Monumental tax avoidance
We launched a boycott of Amazon in 2012 over its tax avoidance. This was called because in 2011, as the world's biggest online retailer, Amazon generated UK sales of £2.9bn yet paid only £1.8m in corporation tax. The correct figure should have been over £8 million at the full rate of corporation tax at that time.
Things have become much worse since then.
In 2021, fuelled by the pandemic, Amazon reported a near 200-percent rise in profits, yet taxes paid by the company barely increased on the previous years.
Research by Ethical Consumer has calculated that, in 2021, up to half a billion pounds (£500,000,000) could have been lost to the UK public purse from the corporation tax avoidance of Amazon. It is likely that the same amount would have been lost in 2022.
To make matters even worse, it was reported in June 2023 that Amazon received a tax credit of £7.7m. This means that in 2022, Amazon’s main UK division not only avoided paying taxes, it took from the pot that tax-payers filled.
Excessive director’s pay
Amazon also lost a mark for excessive director’s payment. According to its latest annual report, Amazon’s CEO Andy Jassy received over $12 million in 2022.
An average warehouse worker in the UK earns just under £13 an hour.
Amazon is renowned for its poor treatment of its workers.
On many occasions it has aggressively opposed unionisation and organising efforts at its warehouses. Trying to prevent collective bargaining within its workforce, the company has reportedly spent $14 million on anti-union consultants in 2022.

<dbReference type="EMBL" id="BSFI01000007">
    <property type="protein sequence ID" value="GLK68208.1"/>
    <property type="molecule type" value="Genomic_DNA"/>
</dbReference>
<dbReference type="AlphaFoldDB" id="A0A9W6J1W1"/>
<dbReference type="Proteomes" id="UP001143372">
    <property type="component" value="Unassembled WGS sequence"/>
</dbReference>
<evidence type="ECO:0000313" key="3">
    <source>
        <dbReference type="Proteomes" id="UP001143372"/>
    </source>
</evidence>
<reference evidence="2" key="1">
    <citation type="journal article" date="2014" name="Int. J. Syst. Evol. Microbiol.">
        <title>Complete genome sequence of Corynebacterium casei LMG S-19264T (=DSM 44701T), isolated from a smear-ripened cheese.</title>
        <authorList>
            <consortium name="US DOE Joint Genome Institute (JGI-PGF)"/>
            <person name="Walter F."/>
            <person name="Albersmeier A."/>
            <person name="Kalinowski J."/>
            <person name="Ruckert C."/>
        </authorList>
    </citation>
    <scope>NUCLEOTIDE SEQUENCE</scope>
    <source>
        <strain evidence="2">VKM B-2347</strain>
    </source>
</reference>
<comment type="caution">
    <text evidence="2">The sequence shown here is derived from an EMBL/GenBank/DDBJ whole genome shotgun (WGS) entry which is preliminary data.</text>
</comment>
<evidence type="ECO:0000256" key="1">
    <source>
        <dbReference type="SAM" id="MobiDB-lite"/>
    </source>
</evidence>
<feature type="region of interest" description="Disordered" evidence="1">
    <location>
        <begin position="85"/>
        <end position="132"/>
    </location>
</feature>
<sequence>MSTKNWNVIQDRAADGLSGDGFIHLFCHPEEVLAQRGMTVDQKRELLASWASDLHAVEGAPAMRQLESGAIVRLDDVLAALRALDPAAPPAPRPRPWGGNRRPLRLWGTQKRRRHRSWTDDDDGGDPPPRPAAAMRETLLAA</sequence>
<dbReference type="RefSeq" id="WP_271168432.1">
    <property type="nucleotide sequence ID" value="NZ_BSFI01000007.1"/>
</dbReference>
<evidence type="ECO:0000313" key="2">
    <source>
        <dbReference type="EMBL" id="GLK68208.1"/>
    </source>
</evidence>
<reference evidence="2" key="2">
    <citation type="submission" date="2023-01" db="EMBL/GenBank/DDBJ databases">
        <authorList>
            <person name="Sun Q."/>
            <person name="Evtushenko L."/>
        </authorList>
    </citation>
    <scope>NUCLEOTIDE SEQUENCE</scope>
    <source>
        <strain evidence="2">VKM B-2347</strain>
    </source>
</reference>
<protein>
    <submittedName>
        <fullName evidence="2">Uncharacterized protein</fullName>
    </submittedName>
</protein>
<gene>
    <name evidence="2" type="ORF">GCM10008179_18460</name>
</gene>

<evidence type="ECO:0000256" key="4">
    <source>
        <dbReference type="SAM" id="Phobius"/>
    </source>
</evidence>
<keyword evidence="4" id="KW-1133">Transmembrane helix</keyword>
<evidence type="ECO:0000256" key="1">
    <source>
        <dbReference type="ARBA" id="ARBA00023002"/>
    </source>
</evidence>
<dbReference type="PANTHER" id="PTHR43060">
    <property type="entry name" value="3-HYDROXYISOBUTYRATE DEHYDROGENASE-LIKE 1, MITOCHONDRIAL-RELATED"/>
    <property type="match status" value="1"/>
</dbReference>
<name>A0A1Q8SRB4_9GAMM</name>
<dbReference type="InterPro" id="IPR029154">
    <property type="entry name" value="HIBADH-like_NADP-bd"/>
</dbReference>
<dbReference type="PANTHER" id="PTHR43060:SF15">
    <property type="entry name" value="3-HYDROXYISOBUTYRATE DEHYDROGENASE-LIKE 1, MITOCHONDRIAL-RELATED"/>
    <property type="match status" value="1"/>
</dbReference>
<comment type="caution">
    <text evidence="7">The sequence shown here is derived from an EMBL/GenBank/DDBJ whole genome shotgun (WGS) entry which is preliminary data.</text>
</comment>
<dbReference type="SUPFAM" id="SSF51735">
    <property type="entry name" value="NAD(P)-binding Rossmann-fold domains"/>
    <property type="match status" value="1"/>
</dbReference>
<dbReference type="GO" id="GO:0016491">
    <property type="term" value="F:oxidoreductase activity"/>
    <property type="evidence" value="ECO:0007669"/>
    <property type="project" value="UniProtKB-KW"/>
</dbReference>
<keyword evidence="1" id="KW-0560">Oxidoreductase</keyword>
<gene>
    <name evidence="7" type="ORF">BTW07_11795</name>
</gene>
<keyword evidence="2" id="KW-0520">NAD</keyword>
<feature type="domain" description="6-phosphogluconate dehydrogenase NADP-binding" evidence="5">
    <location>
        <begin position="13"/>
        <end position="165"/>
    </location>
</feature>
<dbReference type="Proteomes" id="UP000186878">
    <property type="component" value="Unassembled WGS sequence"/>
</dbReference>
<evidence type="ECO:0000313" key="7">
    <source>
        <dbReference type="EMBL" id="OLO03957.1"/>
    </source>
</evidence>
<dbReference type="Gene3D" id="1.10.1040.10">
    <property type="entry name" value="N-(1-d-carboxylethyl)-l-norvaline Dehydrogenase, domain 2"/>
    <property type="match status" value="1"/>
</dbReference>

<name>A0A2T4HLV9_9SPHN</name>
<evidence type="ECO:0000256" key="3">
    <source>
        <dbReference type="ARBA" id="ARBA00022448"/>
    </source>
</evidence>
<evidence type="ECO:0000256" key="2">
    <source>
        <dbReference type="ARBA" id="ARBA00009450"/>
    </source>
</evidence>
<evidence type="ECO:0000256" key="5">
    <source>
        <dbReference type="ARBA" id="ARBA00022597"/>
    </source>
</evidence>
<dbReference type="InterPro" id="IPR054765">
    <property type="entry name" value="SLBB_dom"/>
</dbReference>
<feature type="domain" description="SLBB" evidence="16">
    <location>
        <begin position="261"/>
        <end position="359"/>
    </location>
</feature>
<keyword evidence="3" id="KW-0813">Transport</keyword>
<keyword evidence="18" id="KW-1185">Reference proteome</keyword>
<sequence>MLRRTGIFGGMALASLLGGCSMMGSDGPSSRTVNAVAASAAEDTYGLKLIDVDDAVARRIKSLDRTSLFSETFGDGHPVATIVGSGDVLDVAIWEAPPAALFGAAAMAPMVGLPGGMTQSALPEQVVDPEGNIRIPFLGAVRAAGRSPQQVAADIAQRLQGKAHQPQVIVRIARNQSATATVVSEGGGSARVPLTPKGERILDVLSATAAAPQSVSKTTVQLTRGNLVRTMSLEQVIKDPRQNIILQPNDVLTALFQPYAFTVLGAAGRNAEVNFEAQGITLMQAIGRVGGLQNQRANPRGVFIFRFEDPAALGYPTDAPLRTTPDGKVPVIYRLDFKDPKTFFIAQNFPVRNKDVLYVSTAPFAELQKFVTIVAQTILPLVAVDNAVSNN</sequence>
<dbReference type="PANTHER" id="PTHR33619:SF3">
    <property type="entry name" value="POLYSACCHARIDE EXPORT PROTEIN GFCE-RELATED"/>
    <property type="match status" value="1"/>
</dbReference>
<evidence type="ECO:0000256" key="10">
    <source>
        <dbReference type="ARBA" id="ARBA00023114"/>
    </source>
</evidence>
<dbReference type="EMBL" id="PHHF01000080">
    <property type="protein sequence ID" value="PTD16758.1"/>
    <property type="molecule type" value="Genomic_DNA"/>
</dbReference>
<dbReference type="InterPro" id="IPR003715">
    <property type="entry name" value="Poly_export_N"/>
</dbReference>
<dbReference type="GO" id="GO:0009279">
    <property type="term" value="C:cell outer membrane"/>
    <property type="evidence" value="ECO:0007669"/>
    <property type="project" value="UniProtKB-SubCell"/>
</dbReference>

Amazon workers in Coventry, supported by labour union GMB, carried out strikes over pay in 2023 in both April and in July.
In October 2021, 1400 UK delivery drivers sued Amazon seeking employment rights, including minimum wage and holiday pay. In March 2023 Amazon tried to dismiss the lawsuit but a judge ruled that it could proceed.
Amazon suppliers don’t receive better treatment either from the company. This year, for the first time Amazon was listed in the UK’s Groceries Code Adjudicator (GCA) survey. The GCA is responsible for encouraging, monitoring and enforcing compliance with the Code and thus for regulating the relationships between the UK's largest grocery retailers and their direct suppliers. Perhaps unsurprisingly Amazon jumped straight to the last place of the list with almost four times as many accusations of code violations as the next company up.
Amazon sources conflict minerals and cotton without adequately stringent policies for protecting human rights, which is concerning because these products are at risk of being sourced from places where human rights abuses occur, including Turkmenistan (in the cotton sector) and the Democratic Republic of Congo (conflict minerals). Much more is needed than vague commitments to ensure the supply chain is free from violations.
Children’s privacy violations
In June 2023 Amazon agreed to pay $25 million in fines to settle alleged privacy violations. These involved its voice assistant Alexa and doorbell camera Ring. US’s Federal Trade Commission claims in one lawsuit that the tech company kept recordings of children's conversations with its voice assistant Alexa but failed to delete them – as it had promised it would – when parents asked it to do so.
Amazon agreed to pay another $5.8 million, because Ring had allowed employees and contractors to watch recordings of customers' private spaces, sometimes including bedrooms and bathrooms.